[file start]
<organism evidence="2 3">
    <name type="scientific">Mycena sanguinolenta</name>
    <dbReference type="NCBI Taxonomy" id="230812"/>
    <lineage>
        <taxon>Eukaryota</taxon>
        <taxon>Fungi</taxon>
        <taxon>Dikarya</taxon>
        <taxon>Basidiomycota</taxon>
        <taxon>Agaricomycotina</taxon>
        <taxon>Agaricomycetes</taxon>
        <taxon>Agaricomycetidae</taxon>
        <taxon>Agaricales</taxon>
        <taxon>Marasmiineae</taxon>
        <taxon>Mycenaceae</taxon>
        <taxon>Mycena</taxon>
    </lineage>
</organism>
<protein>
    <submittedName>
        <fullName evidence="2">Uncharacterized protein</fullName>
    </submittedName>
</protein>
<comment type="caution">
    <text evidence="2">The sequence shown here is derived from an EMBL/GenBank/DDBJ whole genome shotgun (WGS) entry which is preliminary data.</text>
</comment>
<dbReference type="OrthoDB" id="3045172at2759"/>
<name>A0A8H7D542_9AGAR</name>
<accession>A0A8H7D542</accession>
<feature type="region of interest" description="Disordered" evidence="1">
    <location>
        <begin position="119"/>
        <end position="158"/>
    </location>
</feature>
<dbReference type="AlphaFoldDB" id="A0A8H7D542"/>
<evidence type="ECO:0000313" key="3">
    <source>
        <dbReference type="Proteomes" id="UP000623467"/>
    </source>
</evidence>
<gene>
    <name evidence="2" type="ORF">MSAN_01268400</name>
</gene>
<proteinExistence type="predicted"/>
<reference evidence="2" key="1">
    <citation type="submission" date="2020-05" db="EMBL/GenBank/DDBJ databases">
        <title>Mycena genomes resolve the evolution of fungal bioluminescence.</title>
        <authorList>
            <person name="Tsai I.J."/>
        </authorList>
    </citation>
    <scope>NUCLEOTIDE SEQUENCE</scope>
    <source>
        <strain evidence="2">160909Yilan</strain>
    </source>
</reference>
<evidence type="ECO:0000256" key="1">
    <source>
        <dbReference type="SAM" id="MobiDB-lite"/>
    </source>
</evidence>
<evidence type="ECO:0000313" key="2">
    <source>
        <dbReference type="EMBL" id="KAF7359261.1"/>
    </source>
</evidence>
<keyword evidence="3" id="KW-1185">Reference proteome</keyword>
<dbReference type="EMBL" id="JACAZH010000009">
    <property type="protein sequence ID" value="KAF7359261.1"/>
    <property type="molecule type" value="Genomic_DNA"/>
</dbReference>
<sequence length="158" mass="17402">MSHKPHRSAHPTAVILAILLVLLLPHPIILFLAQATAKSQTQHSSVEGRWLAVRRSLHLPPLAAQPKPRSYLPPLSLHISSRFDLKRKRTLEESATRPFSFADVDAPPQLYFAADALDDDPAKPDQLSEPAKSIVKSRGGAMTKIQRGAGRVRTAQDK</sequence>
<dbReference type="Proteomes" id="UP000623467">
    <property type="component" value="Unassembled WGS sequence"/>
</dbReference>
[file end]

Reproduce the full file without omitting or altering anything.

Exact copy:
<organism evidence="2 3">
    <name type="scientific">Mycena sanguinolenta</name>
    <dbReference type="NCBI Taxonomy" id="230812"/>
    <lineage>
        <taxon>Eukaryota</taxon>
        <taxon>Fungi</taxon>
        <taxon>Dikarya</taxon>
        <taxon>Basidiomycota</taxon>
        <taxon>Agaricomycotina</taxon>
        <taxon>Agaricomycetes</taxon>
        <taxon>Agaricomycetidae</taxon>
        <taxon>Agaricales</taxon>
        <taxon>Marasmiineae</taxon>
        <taxon>Mycenaceae</taxon>
        <taxon>Mycena</taxon>
    </lineage>
</organism>
<protein>
    <submittedName>
        <fullName evidence="2">Uncharacterized protein</fullName>
    </submittedName>
</protein>
<comment type="caution">
    <text evidence="2">The sequence shown here is derived from an EMBL/GenBank/DDBJ whole genome shotgun (WGS) entry which is preliminary data.</text>
</comment>
<dbReference type="OrthoDB" id="3045172at2759"/>
<name>A0A8H7D542_9AGAR</name>
<accession>A0A8H7D542</accession>
<feature type="region of interest" description="Disordered" evidence="1">
    <location>
        <begin position="119"/>
        <end position="158"/>
    </location>
</feature>
<dbReference type="AlphaFoldDB" id="A0A8H7D542"/>
<evidence type="ECO:0000313" key="3">
    <source>
        <dbReference type="Proteomes" id="UP000623467"/>
    </source>
</evidence>
<gene>
    <name evidence="2" type="ORF">MSAN_01268400</name>
</gene>
<proteinExistence type="predicted"/>
<reference evidence="2" key="1">
    <citation type="submission" date="2020-05" db="EMBL/GenBank/DDBJ databases">
        <title>Mycena genomes resolve the evolution of fungal bioluminescence.</title>
        <authorList>
            <person name="Tsai I.J."/>
        </authorList>
    </citation>
    <scope>NUCLEOTIDE SEQUENCE</scope>
    <source>
        <strain evidence="2">160909Yilan</strain>
    </source>
</reference>
<evidence type="ECO:0000256" key="1">
    <source>
        <dbReference type="SAM" id="MobiDB-lite"/>
    </source>
</evidence>
<evidence type="ECO:0000313" key="2">
    <source>
        <dbReference type="EMBL" id="KAF7359261.1"/>
    </source>
</evidence>
<keyword evidence="3" id="KW-1185">Reference proteome</keyword>
<dbReference type="EMBL" id="JACAZH010000009">
    <property type="protein sequence ID" value="KAF7359261.1"/>
    <property type="molecule type" value="Genomic_DNA"/>
</dbReference>
<sequence length="158" mass="17402">MSHKPHRSAHPTAVILAILLVLLLPHPIILFLAQATAKSQTQHSSVEGRWLAVRRSLHLPPLAAQPKPRSYLPPLSLHISSRFDLKRKRTLEESATRPFSFADVDAPPQLYFAADALDDDPAKPDQLSEPAKSIVKSRGGAMTKIQRGAGRVRTAQDK</sequence>
<dbReference type="Proteomes" id="UP000623467">
    <property type="component" value="Unassembled WGS sequence"/>
</dbReference>